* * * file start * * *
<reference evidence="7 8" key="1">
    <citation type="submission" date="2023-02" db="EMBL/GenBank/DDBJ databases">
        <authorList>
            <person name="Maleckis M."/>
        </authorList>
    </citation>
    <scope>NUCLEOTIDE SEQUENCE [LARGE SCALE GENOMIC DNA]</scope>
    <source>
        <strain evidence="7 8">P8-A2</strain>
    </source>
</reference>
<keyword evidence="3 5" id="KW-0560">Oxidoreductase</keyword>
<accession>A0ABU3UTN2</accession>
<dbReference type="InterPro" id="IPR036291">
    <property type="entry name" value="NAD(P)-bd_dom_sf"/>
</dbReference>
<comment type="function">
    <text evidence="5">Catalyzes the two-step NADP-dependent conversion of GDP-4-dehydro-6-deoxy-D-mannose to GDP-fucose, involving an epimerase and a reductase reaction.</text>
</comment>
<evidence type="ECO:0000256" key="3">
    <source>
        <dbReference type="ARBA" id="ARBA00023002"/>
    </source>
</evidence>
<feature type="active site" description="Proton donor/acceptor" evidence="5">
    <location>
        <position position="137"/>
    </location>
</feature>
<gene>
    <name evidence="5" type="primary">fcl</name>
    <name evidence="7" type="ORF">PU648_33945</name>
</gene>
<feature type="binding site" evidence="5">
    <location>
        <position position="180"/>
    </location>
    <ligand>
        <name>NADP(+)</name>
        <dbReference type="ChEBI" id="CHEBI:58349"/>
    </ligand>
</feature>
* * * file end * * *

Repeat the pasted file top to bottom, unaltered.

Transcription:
<reference evidence="7 8" key="1">
    <citation type="submission" date="2023-02" db="EMBL/GenBank/DDBJ databases">
        <authorList>
            <person name="Maleckis M."/>
        </authorList>
    </citation>
    <scope>NUCLEOTIDE SEQUENCE [LARGE SCALE GENOMIC DNA]</scope>
    <source>
        <strain evidence="7 8">P8-A2</strain>
    </source>
</reference>
<keyword evidence="3 5" id="KW-0560">Oxidoreductase</keyword>
<accession>A0ABU3UTN2</accession>
<dbReference type="InterPro" id="IPR036291">
    <property type="entry name" value="NAD(P)-bd_dom_sf"/>
</dbReference>
<comment type="function">
    <text evidence="5">Catalyzes the two-step NADP-dependent conversion of GDP-4-dehydro-6-deoxy-D-mannose to GDP-fucose, involving an epimerase and a reductase reaction.</text>
</comment>
<evidence type="ECO:0000256" key="3">
    <source>
        <dbReference type="ARBA" id="ARBA00023002"/>
    </source>
</evidence>
<feature type="active site" description="Proton donor/acceptor" evidence="5">
    <location>
        <position position="137"/>
    </location>
</feature>
<gene>
    <name evidence="5" type="primary">fcl</name>
    <name evidence="7" type="ORF">PU648_33945</name>
</gene>
<feature type="binding site" evidence="5">
    <location>
        <position position="180"/>
    </location>
    <ligand>
        <name>NADP(+)</name>
        <dbReference type="ChEBI" id="CHEBI:58349"/>
    </ligand>
</feature>